Over time I identified 16 of these apostle-like people who didn’t want to pastor churches, but wanted to start churches among Muslims who live in UPGs. To illustrate their unusual spirit, one of these men had a son who was dying in a hospital. After a 15-year struggle with more and more epileptic seizures and resulting brain damage, he told me one day: “It was just so stressful in my son’s hospital room, I finally had to go to another floor in the hospital to enjoy evangelizing Muslims. That was such a relief!” 


I thought: “That’s a different kind of person than many of us: he relieves stress by evangelizing Muslims!” This goes beyond their assigned ministries. These men have a hobby and Paul’s passion for evangelism (Rom. 1:14; 15:20; 2 Cor. 10:12-16): for getting the gospel out to all the areas where the name of Christ has not yet been named.

In The Signs of an Apostle, C. K. Barret wrote of the 12 Apostles and Paul. And there is a second level of leaders who took over pushing the gospel to the unreached, like Barnabas and the rest of that apostolic team. Others like Andronicus and Junia (Rom. 16:7) and Epaphroditus (Phil. 2:25) were mentioned as apostles. Other apostles (with a little “a”) were also mentioned, designating those sent on a mission from churches – such as the unnamed brothers mentioned in 2 Cor. 8:23. Certainly the writing of the biblical canon is finished. But the apostle-like spirit that was so prominent when the church was expanding rapidly in the first century is still present today in certain places. These people want to take the gospel to population segments where the name of Christ has not been named. The people I know who have that same apostle-like spirit have become leaders in the forward progress of the gospel.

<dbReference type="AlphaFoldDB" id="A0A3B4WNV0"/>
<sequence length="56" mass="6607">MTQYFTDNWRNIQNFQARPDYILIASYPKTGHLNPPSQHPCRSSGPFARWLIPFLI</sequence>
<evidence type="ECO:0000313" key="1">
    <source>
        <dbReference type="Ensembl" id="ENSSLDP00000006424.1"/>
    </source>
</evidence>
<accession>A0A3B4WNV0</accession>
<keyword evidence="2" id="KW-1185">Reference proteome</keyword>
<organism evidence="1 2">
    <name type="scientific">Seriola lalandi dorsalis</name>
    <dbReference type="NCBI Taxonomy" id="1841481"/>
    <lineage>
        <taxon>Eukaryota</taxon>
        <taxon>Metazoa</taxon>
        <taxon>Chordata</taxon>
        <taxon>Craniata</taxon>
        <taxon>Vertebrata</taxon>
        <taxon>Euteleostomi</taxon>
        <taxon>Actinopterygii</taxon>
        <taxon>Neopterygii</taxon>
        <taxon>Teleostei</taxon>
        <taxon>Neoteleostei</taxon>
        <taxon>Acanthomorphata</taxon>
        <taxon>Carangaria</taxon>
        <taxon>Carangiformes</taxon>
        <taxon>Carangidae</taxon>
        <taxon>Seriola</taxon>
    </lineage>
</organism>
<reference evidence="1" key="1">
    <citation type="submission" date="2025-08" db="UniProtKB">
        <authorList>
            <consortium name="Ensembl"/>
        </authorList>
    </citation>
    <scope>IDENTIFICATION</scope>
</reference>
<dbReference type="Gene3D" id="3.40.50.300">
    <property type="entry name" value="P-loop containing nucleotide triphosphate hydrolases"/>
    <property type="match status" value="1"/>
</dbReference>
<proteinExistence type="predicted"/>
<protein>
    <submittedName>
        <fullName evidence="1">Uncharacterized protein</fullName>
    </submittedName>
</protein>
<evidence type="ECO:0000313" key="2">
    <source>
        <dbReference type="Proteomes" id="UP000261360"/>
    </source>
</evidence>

While helping them maximize their ministry fruit in Unreached People Groups, I began to realize that I have that same spirit. During seminary, I was recruiting others to join me in reaching Cambodians and Vietnamese and Laotians. I never thought of it as apostle-like. It never dawned on me that that’s what I was doing. But that’s the way the Lord made me. On my birthday yesterday, somebody asked me what I wanted to do for fun. I said, “I want to count up the number of UPGs that we’ve reached in this last year.” Because that is the thing I want to do when nobody’s expecting me to do anything for them. It’s the most fun thing I can think of! That’s different than other people. Apostle-like people have a drive to get the gospel out to the fields that have a potential harvest but have not yet been opened up. Only a small number among those who serve cross-culturally have this drive. Several expatriates of this kind have linked with me and are coming alongside the national apostolic agents to help the fruit move forward.